A research group has developed a new method to produce X-Ray images in color at the University of Göttingen.
Earlier, the only way to identify the sample’s chemical composition and the position of its components using X-Ray fluorescence analysis was to concentrate on the X-Rays and scan the entire sample. However, this process is costly and consumes a lot of time.
Researchers have currently come up with a method enabling an image of a large area to be generated from a single exposure without having to scan or focus. The method was reported in the Optica journal.
Contrary to visible light, there are no similarly strong lenses for “invisible” radiation, like X-Ray, gamma, or neutron radiation. But such kinds of radiation are necessary, for instance, in radiology and nuclear medicine, as well as in material analysis and industrial testing.
Uses for X-Ray fluorescence involve examining the composition of chemicals present in paintings and cultural artifacts to identify origin, authenticity, and production methods, or the analysis of soil samples or plants for environmental safety.
Also, the quality and purity of computer chips and semiconductor components can be checked through X-Ray fluorescence analysis.
For their newly-developed technique, the researchers made use of an X-Ray color camera developed by PNSensor in Munich and a novel imaging system that basically comprises a specially structured, gold-coated plate between the object and the detector, implying the sample casts a shadow.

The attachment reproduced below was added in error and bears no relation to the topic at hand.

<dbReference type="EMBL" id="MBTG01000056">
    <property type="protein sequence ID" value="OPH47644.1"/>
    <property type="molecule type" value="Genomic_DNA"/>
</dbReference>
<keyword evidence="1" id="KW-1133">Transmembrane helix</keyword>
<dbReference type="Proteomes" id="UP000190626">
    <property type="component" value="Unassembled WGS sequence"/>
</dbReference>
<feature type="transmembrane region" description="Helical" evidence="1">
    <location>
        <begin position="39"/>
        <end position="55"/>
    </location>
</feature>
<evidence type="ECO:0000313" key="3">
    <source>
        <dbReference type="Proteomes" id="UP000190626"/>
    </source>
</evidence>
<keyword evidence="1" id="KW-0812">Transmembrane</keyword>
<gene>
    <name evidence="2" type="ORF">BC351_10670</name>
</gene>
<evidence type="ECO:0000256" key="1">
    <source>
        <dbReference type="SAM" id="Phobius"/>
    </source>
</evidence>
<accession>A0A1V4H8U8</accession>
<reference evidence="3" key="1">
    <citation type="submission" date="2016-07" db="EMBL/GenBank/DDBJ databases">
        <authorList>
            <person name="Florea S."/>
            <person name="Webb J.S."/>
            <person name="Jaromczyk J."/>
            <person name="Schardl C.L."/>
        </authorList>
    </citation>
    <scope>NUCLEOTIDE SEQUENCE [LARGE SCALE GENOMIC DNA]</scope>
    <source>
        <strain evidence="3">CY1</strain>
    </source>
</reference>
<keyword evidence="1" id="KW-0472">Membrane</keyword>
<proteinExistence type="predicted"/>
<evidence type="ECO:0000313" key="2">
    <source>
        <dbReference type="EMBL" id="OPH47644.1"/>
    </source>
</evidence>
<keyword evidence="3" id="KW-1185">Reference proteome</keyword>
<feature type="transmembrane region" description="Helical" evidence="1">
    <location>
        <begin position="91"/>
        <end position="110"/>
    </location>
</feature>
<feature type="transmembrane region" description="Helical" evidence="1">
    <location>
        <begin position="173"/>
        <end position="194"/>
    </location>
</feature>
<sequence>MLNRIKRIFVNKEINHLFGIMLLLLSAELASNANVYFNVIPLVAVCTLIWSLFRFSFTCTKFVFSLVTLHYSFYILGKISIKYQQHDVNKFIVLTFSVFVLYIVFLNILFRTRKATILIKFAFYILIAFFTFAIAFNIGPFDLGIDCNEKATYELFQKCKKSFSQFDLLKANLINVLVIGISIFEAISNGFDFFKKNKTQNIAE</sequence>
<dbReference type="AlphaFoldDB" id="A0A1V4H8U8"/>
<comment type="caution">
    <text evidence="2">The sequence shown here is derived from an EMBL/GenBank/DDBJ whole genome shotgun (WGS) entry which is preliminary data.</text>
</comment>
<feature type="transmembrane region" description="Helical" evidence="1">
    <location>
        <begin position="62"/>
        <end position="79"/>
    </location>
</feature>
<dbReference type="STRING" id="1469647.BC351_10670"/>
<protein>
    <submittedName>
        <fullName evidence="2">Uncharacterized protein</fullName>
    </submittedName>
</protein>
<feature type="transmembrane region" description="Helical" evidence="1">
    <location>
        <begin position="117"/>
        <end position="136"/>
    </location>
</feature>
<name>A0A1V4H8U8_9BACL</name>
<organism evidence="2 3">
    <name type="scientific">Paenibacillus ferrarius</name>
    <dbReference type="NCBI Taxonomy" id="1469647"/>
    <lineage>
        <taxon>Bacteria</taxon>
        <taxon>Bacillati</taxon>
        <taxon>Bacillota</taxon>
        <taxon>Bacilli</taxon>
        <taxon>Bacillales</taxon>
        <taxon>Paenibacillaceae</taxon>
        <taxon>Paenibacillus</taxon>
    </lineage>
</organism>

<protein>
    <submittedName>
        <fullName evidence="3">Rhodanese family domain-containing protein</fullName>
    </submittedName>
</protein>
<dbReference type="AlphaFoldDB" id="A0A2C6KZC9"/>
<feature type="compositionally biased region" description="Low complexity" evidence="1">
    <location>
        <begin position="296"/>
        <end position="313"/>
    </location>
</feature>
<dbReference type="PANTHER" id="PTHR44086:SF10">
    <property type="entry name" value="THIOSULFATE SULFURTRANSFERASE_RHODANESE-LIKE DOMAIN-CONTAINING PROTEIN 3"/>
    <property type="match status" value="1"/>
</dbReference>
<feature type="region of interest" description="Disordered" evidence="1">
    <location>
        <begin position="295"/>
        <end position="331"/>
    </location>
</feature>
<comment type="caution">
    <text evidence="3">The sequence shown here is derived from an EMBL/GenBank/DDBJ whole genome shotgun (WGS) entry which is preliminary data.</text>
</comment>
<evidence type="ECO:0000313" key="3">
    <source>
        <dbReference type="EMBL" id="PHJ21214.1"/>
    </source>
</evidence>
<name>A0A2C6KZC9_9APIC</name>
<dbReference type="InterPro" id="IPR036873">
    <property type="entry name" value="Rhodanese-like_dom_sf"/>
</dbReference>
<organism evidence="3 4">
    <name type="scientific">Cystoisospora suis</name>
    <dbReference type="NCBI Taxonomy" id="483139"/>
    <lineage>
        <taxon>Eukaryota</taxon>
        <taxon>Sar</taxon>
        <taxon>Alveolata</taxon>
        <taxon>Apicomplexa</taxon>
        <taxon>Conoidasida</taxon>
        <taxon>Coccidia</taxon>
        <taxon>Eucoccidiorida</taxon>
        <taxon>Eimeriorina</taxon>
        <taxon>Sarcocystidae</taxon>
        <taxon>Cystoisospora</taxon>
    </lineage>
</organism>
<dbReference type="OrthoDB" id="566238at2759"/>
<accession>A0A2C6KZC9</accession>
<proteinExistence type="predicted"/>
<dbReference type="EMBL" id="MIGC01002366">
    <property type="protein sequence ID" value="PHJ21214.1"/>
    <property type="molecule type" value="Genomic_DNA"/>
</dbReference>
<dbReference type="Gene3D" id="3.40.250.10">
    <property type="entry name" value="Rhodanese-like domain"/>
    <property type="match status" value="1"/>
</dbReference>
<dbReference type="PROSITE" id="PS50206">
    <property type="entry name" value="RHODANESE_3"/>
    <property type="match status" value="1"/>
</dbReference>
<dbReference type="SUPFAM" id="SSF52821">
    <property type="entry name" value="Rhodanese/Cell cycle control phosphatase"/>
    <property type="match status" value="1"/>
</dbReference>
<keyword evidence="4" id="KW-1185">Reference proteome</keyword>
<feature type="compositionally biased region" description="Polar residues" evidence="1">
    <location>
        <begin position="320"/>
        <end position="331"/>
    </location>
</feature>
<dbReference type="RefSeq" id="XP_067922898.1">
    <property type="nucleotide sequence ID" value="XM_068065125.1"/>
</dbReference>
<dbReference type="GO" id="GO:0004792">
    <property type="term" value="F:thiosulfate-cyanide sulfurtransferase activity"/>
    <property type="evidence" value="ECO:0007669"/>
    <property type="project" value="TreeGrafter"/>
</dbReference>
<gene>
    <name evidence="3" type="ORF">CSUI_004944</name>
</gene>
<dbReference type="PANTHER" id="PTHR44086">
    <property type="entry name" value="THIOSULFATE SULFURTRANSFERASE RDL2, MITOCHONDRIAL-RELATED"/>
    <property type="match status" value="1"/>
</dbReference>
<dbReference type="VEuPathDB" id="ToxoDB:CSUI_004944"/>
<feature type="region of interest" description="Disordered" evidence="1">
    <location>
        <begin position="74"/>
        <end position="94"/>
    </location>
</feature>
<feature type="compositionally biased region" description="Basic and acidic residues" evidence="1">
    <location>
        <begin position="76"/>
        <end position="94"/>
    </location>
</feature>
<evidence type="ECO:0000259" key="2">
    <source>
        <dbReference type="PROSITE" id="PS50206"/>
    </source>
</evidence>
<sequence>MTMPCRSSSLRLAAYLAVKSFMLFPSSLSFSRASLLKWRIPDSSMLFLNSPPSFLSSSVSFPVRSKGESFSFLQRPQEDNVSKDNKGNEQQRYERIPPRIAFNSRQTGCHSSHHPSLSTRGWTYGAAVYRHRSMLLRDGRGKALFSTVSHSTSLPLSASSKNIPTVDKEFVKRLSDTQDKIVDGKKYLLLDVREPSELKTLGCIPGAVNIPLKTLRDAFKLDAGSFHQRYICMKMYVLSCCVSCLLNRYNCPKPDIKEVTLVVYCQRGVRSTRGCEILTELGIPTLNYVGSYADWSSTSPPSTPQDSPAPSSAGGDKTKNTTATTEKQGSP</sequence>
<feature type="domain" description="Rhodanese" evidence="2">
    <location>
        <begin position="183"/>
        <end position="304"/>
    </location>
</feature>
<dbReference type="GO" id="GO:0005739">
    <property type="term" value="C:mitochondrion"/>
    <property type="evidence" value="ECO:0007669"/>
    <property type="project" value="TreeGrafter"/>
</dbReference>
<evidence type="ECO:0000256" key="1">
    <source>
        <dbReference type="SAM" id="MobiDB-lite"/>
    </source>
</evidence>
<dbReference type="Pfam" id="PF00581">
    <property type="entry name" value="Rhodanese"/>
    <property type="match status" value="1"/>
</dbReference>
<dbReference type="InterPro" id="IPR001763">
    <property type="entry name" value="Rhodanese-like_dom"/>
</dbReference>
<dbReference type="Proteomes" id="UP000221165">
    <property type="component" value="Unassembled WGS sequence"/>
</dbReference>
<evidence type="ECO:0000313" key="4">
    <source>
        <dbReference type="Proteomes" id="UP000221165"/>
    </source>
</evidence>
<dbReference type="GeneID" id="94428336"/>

In the detector, the intensity pattern quantified offers data regarding the distribution of the fluorescing atoms in the sample, which can further be decoded with the help of a computer algorithm. This new method implies that the plate could be close to the detector or object, unlike when using an X-Ray lens, which makes this a practical technique.
We have developed an algorithm that allows us to quickly and robustly create a sharp image, simultaneously for each X-ray color.
Dr. Jakob Soltau, Study First Author and Postdoctoral Researcher, Institute for X-Ray Physics, University of Göttingen
Co-author Paul Meyer, a doctoral student at the same institute, adds: “The optics simply cannot be compared to normal lenses; they were manufactured according to our precise specifications by a new company in Switzerland.”
This start-up company, named XRNanotech, specialized in nanostructures and was set up by Dr. Florian Döhring, who completed his Ph.D. at Göttingen University.
Next, we want to extend this approach to three-dimensional imaging of biological samples, as well as exploring phenomena in imaging such as inelastic scattering of X-rays, neutrons, or gamma radiation in nuclear medicine.
Tim Salditt, Professor and Research Group Leader, University of Göttingen
Soltau, J., et al. (2022) Full-field x-ray fluorescence imaging using a Fresnel zone plate coded aperture. Optica. doi.org/10.1364/OPTICA.477809.